Can you share tips on paint­ing a char­ac­ter that’s squint­ing?

Charles Quiles, Canada

ImagineFX - - Imagine Nation | Artist Q & A -

An­swer Tony replies

My first thought when I read the ques­tion was, “Well, just draw the eyes tiny!” But then I re­flected on just how many fa­cial ex­pres­sions in­volve hav­ing the eyes al­most closed. Sleepy child, wise monk, sus­pi­cious French­man… the list could go on. So I’ve de­cided to fo­cus on what makes squint­ing dif­fer­ent, and just how much of the face is used. Which, as it turns out, is all in the mus­cles.

The eyes are sur­rounded by the Or­bic­u­laris oculi, a set of mus­cles re­spon­si­ble for clos­ing the lid. It’s like two sinewy Pep­per­o­nis on your face with eye­balls in the mid­dle. It stretches al­most to the nos­trils, and ex­plains why so much of your face is used when you squint. The top of the cheeks raise, the eye­brows drop and the skin folds up as the mus­cles con­tract.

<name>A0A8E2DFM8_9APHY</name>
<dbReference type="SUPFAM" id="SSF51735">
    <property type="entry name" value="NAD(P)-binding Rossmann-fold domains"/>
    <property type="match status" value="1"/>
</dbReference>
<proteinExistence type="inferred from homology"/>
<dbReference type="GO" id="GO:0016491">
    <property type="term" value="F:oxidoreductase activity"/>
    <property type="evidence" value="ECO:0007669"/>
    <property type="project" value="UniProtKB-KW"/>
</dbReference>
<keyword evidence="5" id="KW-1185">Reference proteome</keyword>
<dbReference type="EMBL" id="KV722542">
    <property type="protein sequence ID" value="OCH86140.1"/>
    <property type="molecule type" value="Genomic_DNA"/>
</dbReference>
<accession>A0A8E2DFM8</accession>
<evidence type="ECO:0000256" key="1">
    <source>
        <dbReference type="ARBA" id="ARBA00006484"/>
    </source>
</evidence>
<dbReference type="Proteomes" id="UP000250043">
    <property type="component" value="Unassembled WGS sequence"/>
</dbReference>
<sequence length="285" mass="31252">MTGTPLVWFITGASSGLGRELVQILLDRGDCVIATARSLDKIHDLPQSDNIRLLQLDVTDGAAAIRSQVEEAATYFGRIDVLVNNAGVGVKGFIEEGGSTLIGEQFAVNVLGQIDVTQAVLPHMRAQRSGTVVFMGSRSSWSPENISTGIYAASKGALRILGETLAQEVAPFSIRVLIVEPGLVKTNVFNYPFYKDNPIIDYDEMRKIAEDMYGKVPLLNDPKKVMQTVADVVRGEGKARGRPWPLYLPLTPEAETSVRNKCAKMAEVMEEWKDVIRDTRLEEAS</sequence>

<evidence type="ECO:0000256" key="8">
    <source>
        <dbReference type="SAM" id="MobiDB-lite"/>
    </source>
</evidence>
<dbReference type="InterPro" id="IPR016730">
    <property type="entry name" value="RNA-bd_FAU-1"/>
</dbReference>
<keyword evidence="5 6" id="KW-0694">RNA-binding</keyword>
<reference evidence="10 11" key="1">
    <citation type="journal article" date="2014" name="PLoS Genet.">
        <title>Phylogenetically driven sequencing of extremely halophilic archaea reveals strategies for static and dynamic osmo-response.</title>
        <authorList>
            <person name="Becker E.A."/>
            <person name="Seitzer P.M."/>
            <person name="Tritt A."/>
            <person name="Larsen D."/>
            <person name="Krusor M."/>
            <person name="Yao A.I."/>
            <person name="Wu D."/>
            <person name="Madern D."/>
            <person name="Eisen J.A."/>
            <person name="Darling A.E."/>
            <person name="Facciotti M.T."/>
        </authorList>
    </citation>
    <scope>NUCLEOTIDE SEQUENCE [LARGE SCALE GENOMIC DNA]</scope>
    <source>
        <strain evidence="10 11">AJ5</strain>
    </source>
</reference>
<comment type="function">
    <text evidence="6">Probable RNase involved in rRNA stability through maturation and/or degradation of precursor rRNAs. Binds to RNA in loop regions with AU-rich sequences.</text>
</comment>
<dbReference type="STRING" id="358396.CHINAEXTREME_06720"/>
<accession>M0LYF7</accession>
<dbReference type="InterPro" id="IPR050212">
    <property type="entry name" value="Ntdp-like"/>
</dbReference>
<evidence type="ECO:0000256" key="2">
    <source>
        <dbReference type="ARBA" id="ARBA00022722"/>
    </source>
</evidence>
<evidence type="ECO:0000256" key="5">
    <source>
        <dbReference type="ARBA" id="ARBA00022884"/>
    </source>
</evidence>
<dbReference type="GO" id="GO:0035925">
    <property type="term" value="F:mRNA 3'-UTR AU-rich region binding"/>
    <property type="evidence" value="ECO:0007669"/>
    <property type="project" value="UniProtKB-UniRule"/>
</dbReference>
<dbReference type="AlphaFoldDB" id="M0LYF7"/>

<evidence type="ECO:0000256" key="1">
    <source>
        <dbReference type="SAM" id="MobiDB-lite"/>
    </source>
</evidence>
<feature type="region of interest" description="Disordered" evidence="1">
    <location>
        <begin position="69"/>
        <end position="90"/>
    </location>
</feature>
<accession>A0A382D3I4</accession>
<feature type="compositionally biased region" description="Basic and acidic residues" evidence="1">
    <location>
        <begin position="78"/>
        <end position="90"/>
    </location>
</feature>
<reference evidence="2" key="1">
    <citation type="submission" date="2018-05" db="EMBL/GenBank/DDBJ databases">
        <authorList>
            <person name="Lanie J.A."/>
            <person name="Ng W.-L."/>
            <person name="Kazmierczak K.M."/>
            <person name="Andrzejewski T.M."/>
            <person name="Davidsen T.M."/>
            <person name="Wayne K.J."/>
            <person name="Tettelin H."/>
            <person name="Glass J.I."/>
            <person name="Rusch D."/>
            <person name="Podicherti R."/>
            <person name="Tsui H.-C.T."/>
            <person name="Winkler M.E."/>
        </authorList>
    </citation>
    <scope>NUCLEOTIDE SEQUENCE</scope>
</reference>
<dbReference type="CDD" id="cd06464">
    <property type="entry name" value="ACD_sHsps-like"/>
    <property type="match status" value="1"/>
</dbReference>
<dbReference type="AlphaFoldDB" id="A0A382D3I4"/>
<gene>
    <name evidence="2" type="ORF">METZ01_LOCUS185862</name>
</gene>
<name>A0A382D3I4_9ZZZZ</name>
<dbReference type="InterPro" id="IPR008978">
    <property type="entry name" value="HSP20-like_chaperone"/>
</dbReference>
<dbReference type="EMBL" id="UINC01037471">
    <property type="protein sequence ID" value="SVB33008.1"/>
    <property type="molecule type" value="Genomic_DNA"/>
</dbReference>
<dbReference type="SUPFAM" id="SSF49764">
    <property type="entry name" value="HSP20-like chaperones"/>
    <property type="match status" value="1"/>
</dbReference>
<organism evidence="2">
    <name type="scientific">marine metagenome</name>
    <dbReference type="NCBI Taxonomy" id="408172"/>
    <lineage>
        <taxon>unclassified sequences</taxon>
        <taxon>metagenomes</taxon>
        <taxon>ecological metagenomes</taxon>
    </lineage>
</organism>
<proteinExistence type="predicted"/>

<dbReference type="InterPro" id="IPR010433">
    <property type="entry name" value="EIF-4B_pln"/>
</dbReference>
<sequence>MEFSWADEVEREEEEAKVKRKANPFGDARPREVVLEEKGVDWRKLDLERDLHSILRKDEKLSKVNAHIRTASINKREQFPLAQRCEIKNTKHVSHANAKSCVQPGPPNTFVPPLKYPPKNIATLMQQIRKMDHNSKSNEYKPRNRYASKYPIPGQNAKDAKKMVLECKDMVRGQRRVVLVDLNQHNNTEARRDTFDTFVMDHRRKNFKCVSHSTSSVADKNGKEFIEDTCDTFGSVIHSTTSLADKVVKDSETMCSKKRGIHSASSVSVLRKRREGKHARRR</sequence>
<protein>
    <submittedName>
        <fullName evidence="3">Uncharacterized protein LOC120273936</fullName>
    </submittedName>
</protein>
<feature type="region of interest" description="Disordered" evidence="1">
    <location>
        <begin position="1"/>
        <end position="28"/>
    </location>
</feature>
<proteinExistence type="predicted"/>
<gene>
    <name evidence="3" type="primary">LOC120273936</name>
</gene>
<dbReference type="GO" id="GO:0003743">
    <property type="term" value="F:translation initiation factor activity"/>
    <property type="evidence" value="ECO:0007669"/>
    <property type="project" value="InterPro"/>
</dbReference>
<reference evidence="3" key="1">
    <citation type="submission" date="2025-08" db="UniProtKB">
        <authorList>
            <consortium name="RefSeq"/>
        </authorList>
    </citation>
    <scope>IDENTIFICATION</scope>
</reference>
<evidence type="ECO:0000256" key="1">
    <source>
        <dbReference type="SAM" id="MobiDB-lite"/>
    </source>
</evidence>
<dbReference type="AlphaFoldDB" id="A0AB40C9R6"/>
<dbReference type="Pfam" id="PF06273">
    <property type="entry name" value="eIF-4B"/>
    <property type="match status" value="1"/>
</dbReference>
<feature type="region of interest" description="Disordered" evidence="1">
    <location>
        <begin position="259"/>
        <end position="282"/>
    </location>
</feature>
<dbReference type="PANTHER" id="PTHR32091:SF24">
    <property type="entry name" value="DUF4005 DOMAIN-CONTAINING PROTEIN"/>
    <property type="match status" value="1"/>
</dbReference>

When paint­ing, your fo­cus should be on all the muscle con­trac­tions go­ing on around the face and how the skin tends to wrin­kle as a re­sult.

Even be­fore any of the wrin­kles are added, you should be able to tell from the an­gle of the eye­lids and brows that Quick-Draw McDraw here is squint­ing.

Use light to em­pha­sise the wrin­kles cre­ated from the muscle con­trac­tions around the eye. The eye­balls them­selves will be sim­ple, so go nuts with the de­tail sur­round­ing them.

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